Turning now to a disease that is not an organ
specific disease like type I diabetes or the
thyroid autoimmune diseases, but is a
rheumatological condition - rheumatoid arthritis.
In rheumatoid arthritis, there is advanced
symmetrical involvement of joints of the hands.
The proximal interphalangeal and metacarpophalangeal
joints are typically affected in rheumatoid arthritis.
And as you can see on the right hand side, there’s
a radiograph of the hand of a patient with advanced
rheumatoid arthritis illustrating cartilage loss and
bone erosion; very typical of rheumatoid arthritis.
Like all autoimmune conditions, the disease develops because
of the inheritance of a number of susceptibility genes.
HLA being one but several
others have been implicated.
A failure of immunological tolerance and up-regulated
lymphocyte activation of autoantigen specific lymphocytes.
Environmental factors include
infection and smoking.
One of the specific things about rheumatoid
arthritis is that there is a particular
enzyme modification that is occurring,
that is referred to as citrullination.
And this modification of an amino
acid in the sequence of a variety
of proteins leads to the development
of autoantibodies, and T and
B-cell responses to self antigens
within the joint of the patient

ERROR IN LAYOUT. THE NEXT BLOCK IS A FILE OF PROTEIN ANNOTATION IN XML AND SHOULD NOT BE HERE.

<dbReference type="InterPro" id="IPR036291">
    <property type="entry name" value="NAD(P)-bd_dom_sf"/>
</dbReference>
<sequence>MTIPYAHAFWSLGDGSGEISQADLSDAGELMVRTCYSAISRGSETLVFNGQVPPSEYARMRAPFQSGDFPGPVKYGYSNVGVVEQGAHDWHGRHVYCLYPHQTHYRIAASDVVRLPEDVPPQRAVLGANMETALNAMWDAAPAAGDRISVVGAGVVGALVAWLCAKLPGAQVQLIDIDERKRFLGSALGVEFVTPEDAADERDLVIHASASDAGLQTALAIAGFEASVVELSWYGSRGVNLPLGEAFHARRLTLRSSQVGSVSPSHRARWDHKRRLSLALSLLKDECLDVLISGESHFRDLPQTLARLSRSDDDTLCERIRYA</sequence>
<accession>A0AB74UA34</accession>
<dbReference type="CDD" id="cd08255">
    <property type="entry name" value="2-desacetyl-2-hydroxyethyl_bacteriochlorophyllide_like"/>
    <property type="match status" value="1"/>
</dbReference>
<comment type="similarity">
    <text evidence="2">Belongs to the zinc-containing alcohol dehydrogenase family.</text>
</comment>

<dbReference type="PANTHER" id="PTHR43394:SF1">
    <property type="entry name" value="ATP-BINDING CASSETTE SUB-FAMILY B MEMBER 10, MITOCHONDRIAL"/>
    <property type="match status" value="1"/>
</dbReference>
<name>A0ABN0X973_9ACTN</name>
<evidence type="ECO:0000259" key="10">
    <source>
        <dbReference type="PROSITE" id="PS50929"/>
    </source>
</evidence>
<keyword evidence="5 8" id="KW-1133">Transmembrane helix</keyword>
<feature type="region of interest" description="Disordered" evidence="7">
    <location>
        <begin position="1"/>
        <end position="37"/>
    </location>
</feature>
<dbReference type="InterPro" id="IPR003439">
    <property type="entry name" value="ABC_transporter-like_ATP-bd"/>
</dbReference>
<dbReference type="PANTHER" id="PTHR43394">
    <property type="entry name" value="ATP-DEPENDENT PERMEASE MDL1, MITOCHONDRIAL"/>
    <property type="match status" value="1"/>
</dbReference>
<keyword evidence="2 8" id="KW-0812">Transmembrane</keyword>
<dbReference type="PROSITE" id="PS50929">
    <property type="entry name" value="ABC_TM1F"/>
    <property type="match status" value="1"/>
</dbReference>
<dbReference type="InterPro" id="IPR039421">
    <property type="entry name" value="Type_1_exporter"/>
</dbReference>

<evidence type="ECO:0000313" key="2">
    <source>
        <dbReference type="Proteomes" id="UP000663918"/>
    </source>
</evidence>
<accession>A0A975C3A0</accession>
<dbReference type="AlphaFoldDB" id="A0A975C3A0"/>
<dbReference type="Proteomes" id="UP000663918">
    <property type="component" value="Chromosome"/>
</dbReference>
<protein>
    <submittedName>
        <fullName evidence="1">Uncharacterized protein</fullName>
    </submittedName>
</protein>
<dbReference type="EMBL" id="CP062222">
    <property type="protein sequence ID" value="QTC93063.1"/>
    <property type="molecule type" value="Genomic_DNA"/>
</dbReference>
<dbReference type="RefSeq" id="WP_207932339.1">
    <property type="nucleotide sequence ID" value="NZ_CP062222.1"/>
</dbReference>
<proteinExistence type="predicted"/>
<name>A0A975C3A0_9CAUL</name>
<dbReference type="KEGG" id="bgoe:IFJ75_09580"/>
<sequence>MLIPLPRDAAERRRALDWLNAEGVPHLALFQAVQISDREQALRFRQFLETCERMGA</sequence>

with rheumatoid arthritis leads to the development of pathology.
Within the joint, Th17 cells, Th1
cells and plasma cells producing
autoantibodies will cause damage to the synovial membranes.
There are rheumatoid factor autoantibodies which
are autoantibodies against the Fc part of IgG.
So this is an autoantibody
against another antibody.
And these rheumatoid factors can be either
IgM or IgA or IgG rheumatoid factors.
But they all recognize
exactly the same antigen.
That antigen is actually the
Fc part of an IgG molecule.
Little bit hard to get your
head around that, I know.
But just think about it; an antibody is a
glycoprotein molecule just like anything else.
It can act as an antigen.
And in this case the Fc part of IgG is the
antigen being recognized by autoantibodes.
And there are also autoantibodies present
to citrullinated proteins and peptides.
The result is synoviocyte activation,
the production of cytokines and
inflammation, causing the destruction of
both cartilage and the underlying bone.